If a dollar coin replaced the dollar bill, it would make today's Fourth of July celebrations more enjoyable for thousands of local residents. Riding the Metro today could be as easy as dropping a dollar coin into a fare basket instead of waiting in lines only to have a fare card machine reject a slightly creased paper bill. Along with American independence, one could celebrate the $318 million this coin would save the federal government annually. Yet the general public fears the inconvenience of those extra coins weighing down their pockets, making Congress skittish about endorsing the "U.S. One Dollar Coin Act of 1991."
Because the Southwest is copper-rich, it's not surprising that Sen. Pete Domenici of New Mexico and Rep. Jim Kolbe of Arizona have reintroduced legislation to replace the paper bill with a dollar coin made mostly of copper. Mr. Kolbe has incorporated into his bill the advice of the General Accounting Office that the $1 coin will succeed only if the $1 bill is eliminated after the new coin is introduced. A similar procedure worked well in Canada.
Because a $1 coin lasts nearly 30 years, it would save Washington a whopping $9 billion over that period. The failed 1979 attempt to introduce the Susan B. Anthony $1 coin left 500 million unused "Suzies" in U.S. Mints and Federal Reserve branches. But these could still be recycled into gold-colored dollar coins with smooth rims, avoiding the 1979 coin's fatal flaw -- its similarity in size and weight to the quarter.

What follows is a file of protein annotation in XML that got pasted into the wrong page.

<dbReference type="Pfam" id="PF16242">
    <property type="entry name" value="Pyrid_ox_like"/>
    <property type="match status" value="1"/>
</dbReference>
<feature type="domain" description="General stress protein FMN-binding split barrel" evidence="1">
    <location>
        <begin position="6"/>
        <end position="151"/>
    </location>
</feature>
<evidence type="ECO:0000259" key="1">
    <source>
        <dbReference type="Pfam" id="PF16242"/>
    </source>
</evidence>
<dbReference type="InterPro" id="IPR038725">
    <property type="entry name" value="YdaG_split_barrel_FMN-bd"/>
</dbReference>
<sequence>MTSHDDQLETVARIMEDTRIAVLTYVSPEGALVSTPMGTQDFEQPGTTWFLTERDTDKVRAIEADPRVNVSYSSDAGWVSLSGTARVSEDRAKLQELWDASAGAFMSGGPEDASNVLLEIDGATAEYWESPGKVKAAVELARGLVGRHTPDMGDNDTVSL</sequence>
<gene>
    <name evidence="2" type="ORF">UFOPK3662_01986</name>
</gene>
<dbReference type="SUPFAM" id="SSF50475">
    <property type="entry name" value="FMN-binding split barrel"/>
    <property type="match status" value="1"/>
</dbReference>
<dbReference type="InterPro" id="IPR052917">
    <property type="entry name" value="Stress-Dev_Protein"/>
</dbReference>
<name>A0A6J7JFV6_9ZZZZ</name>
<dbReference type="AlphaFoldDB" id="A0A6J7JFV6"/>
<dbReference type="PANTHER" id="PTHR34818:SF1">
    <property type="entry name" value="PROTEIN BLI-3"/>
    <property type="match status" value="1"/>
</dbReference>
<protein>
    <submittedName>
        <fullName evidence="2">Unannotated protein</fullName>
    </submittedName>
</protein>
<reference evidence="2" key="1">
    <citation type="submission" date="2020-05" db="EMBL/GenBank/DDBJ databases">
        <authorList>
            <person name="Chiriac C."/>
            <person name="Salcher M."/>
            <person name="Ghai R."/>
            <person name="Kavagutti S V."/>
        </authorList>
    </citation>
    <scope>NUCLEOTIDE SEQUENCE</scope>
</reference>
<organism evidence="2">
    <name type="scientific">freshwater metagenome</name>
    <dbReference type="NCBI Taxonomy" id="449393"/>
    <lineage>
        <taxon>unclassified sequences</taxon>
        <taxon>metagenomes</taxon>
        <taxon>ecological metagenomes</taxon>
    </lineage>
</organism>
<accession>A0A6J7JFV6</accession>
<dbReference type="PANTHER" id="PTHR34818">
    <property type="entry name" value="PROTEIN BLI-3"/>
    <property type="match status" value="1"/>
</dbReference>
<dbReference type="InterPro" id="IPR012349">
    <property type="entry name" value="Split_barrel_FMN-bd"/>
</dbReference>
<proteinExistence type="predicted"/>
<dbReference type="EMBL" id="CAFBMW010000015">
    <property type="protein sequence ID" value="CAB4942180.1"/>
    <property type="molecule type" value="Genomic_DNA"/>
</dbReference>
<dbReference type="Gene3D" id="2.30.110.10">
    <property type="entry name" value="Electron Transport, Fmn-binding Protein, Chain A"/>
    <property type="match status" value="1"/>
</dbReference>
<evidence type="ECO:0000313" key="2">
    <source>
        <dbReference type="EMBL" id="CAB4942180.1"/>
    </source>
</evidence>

Why resist this coin if it would save billions? Americans would rather carry paper money instead of all those coins. Yet that concern could be partly offset by increasing the amount of $2 bills in circulation. Still, Americans are comfortable with the current system and reluctant to switch.
Among its many advocates, the Coin Act has the support of the American Public Transit Association and the Sierra Club because it would strengthen public transportation systems. The Coin Act would eliminate the need for $1 bill fare machines, which would make boarding faster and would save some transit systems millions of dollars. Baltimore's MTA would save $225,000 annually.
Twelve countries have replaced their equivalent of the dollar bill. The U.S. should follow suit. But it won't happen until the public sees benefits in a $1 coin and tires of stuffing all those portraits of George Washington into its collective wallets.